In a sense, even with this event, you might have to zoom out still further, mightn’t you? Certainly the global financial sector, that same sector that suffered its own version of a reactor meltdown in 2008, is still nervously jangled. A globalized economy is trying to sort out just which bits are sensitive to the disruption of the Japanese supply chain, and how those sensitivities will ripple across the world. Just as the tsunami reached our shores, so have the economic impacts.
This is happening more frequently these days. The most recent Eyjafjallajokull volcanic eruption, unlike its predecessors, disrupted much of the commerce of Europe and Africa. In prior centuries, news of the eruption would have made its way around the world at the speed of sailing ships, and the impacts would have been confined to Iceland proper. Hurricane Katrina caused gasoline prices to spike throughout the United States, not just the Louisiana region. And international grain markets were unsettled for some time as well, until it was clear that the Port of New Orleans was fully functional. The “recovery” of New Orleans? That’s a twenty-year work-in-progress.
And go back just a little further, to September 11, 2001. In the decade since, would you say that the United States functioned as a resilient community, according to the above criteria? Have we really bounced back? Or have we instead struggled mightily with “build(ing) collective resilience, communities … reduc(ing) risk and resource inequities, engag(ing) local people in mitigation, creat(ing) organizational linkages, boost(ing) and protect(ing) social supports, and plan(ning) for not having a plan, which requires flexibility, decision-making skills, and trusted sources of information that function in the face of unknowns.”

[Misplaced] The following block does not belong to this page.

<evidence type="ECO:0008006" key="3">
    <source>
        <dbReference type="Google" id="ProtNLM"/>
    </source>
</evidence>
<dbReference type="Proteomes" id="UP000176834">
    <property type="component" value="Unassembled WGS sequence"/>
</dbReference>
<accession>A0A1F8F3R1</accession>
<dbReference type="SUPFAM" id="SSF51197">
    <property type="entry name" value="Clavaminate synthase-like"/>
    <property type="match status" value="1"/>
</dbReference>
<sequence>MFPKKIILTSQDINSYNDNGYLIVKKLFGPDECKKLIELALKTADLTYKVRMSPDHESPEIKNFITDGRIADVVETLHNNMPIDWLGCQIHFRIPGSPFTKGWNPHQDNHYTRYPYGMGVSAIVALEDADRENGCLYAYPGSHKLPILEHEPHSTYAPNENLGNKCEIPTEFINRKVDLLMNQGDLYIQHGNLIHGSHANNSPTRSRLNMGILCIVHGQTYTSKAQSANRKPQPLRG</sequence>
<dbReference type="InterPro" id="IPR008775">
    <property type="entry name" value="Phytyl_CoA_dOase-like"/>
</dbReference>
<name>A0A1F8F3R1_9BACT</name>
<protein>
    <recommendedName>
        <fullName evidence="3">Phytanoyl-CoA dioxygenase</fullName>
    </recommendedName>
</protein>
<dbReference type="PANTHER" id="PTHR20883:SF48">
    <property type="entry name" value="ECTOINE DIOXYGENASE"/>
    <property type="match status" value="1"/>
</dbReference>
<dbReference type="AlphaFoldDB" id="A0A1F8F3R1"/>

Sometimes it seems that 9-11 either made us brittle, or revealed a pre-existing brittleness we hadn’t yet noticed…and that we’re still, as a nation, undergoing a painful rehab.
All this matters because such events seem to be on the rise – in terms of impact, and in terms of frequency. They’re occurring on nature’s schedule, not ours. They’re not waiting until we’ve recovered from some previous horror, but rather are piling one on top of another. The hazards community used to refer to these as “cascading disasters.” Somehow the term seems a little tame today.
And you’ll note that what we refer to as “community resilience” really refers more to a community that has been struck a glancing blow. Think of resilience as “healing.” A soldier loses a limb in combat. He’s resilient, and recovers. A cancer patient loses one or more organs. She’s resilient, and recovers.
But the severed limb never does. The excised organs never do.
What does this mean for us? It means we should focus more than we have been on the set of disasters – very small, rather unlikely in any given time interval, but inevitable over long enough periods, that would be showstoppers for the human race as a whole, given today’s resiliency.
Global catastrophe? More on that in the next post.
Norris, F.H., S.P. Stevens, B. Pfefferbaum, K.F. Wyche, and R.L. Pfefferbaum, Community resilience as a metaphor, theory, set of capacities, and strategy for disaster readiness, Am. J. Community Psychol., March 2008, 41, (1-2): pp 127-150.